By that, we don’t mean their running pattern isn’t nice on the eye, but their reflexes and movement patterns. We want our players to be balanced when they move to enhance their agility.
Does that mean working with players individually, or as a group, to get them into top condition? We term it corrective work. It’s balancing out work. We use foam rollers and make it individualised to each player to suit them.
Players can often be seen leaving the training ground with foam rollers, is that part of the additional training?
That’s right. Our ethos is to train hard and recover harder. We want these guys to work as if it’s their last session.
These guys need to be 24-hour pros, so when they leave the training ground they go home, have a foam roller and do myofascial release work (of the tissue that sits over the muscle) and stretches. That helps in the morning when they wake up.
Instead of coming in with stiffness and soreness, the players will come in fresh.
So how important is stretching after training? Stretching has been at the tradition of exercise for many years. But recently, it has been brought to light that to get the best benefits you do myofascial release work. The way I break it down is that muscles are like elastic bands and they can get knots in them. So you stretch them out to release that so you can move better. Foam rolling helps with that.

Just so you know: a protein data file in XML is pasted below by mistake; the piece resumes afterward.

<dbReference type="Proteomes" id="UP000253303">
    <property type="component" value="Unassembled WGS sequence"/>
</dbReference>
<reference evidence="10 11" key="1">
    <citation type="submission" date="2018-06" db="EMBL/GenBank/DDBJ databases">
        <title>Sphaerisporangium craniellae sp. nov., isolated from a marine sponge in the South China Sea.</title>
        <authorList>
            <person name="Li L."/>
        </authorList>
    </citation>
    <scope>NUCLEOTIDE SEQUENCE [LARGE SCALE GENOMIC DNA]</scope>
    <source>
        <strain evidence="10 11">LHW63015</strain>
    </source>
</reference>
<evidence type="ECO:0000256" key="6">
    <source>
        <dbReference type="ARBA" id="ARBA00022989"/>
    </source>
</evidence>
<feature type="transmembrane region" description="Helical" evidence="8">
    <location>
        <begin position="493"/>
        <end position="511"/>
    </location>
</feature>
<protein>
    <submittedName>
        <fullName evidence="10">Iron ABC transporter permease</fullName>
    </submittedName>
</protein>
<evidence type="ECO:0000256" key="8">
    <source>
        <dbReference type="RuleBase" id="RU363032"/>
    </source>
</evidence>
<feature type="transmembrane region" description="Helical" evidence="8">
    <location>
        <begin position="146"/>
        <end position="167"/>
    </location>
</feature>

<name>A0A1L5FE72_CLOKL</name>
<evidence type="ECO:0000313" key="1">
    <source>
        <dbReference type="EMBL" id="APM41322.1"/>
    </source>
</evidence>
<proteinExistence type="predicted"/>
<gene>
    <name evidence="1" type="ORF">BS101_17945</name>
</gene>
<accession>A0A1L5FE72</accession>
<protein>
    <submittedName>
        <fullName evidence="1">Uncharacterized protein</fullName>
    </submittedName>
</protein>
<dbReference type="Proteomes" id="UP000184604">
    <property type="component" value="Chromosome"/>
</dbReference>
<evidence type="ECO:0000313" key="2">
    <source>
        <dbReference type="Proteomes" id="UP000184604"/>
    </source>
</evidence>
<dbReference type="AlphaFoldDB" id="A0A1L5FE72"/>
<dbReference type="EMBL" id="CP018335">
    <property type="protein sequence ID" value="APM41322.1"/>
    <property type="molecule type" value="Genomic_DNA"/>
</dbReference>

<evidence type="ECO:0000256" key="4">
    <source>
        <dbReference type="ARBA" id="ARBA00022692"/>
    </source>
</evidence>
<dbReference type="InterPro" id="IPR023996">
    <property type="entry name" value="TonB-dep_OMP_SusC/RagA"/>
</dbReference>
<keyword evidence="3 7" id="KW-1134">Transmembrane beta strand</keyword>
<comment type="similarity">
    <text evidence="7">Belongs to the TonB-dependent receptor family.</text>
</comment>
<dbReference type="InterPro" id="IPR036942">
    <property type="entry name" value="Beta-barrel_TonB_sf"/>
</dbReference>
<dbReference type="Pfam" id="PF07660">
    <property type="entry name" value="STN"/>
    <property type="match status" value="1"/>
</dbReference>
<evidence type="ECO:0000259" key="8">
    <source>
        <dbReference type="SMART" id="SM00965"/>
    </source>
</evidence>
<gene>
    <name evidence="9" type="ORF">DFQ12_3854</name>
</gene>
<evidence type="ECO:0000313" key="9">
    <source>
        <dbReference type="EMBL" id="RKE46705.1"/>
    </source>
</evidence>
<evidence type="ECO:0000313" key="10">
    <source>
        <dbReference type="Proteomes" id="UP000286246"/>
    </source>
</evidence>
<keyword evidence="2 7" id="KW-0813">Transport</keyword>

If you train for three or four days and don’t roll, but sit in the car or sofa, you end up hunched over. So if you roll, it helps keep your body more aligned, your posture is better, your hips move better and you perform better.
It’s as simple as that? Yeah, and I don’t think you can do enough of it. I do it too. It’s tried and tested. Everything we get the players to do, we do ourselves. That way we know how it feels and where to pitch it. We’re not from a school of reading books that recommend stuff. We know what the players will like and what they won’t.
And in terms of technology, you also now have GPS monitors to track the players? Previously we’ve had heart-rate monitors to track players’ loading and their cardio work. But now we have a GPS device that tells us the distance the players have covered, different speeds that they hit, the number of times they do that and also – the most beneficial factor – something called the body load.